Last updated on September 11, 2019[et_pb_section fb_built=”1″ _builder_version=”3.26.8″ fb_built=”1″ _i=”0″ _address=”0″][et_pb_row _builder_version=”3.26.8″ _i=”0″ _address=”0.0″][et_pb_column type=”4_4″ _builder_version=”3.26.8″ _i=”0″ _address=”0.0.0″][et_pb_text _builder_version=”3.27.4″ _i=”0″ _address=”0.0.0.0″]
Being a writer feels like a constant struggle between desperately wanting to tell stories and desperately eager to hear other people’s stories. One of the most enduring questions a writer gets is, “Where do you get your ideas?” And most of us will tell you that it’s not getting an idea that’s the hard work, it’s slowing down the onslaught and picking the best idea. Because I have ideas all the time. Lots of random or discrete things from the news will hit me and some of them will burrow into my brain (gross, right?) and live there until they manifest something new that fits into what I’m writing.
Ideas don’t always fit the narrative of what you’re trying to do, though they may seem perfectly suited to a story. They’re like little divergent paths, roads not taken, alternate universes. But they’re sultry, and tempting, and full of bait that can lead a writer off the story road and into the weeds. Which, I will be the first to say from experience, is where some of the most stunning flowers are.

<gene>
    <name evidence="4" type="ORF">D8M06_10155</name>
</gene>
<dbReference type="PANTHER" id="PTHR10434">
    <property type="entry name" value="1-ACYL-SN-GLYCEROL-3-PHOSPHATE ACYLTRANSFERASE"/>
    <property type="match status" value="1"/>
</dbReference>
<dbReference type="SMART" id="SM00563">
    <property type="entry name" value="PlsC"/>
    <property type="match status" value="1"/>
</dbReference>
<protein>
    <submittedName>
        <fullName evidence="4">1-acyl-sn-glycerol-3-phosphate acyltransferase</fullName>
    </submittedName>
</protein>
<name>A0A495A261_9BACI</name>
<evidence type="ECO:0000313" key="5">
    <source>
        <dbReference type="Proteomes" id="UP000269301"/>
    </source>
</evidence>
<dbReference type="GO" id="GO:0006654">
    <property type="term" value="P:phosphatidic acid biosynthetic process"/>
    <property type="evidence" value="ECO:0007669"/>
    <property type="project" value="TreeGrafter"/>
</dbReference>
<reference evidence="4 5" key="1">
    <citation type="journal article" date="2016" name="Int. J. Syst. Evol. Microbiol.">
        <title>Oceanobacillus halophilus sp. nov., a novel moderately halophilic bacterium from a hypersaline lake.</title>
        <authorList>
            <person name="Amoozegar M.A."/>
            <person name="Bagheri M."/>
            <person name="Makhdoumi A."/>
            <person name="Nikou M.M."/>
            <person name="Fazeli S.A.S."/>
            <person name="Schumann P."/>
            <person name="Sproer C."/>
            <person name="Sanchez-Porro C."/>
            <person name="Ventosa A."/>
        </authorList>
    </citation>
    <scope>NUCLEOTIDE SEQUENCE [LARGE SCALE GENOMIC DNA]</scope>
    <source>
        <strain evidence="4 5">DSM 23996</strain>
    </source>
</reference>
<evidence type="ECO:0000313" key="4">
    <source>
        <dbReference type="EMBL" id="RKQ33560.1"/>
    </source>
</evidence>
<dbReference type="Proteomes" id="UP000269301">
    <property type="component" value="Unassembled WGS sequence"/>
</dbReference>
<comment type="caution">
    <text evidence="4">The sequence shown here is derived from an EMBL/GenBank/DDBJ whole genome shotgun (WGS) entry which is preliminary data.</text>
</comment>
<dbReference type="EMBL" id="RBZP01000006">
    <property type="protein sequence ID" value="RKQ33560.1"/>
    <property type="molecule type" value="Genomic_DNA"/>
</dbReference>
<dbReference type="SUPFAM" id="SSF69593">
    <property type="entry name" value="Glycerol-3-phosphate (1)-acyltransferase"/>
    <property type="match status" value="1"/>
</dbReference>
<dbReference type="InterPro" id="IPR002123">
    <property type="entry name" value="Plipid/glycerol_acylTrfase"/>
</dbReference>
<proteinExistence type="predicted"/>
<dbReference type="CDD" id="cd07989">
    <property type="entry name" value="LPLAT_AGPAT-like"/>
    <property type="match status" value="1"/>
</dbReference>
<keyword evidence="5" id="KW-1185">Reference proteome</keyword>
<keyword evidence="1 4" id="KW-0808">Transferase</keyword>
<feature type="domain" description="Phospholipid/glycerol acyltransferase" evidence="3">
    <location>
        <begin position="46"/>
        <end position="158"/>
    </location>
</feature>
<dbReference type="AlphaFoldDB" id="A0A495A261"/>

It’s a constant struggle to find the right balance between sticking to the path and making discoveries in the weeds. Every writer has to figure out their own balance for that. Readers, too. From a reader’s perspective, when we read genre fiction, we know (roughly) where we’re going and how (roughly) we’re getting there. Experiencing the “drift” that is unique to every author is what makes the trip so memorable.[/et_pb_text][/et_pb_column][/et_pb_row][/et_pb_section]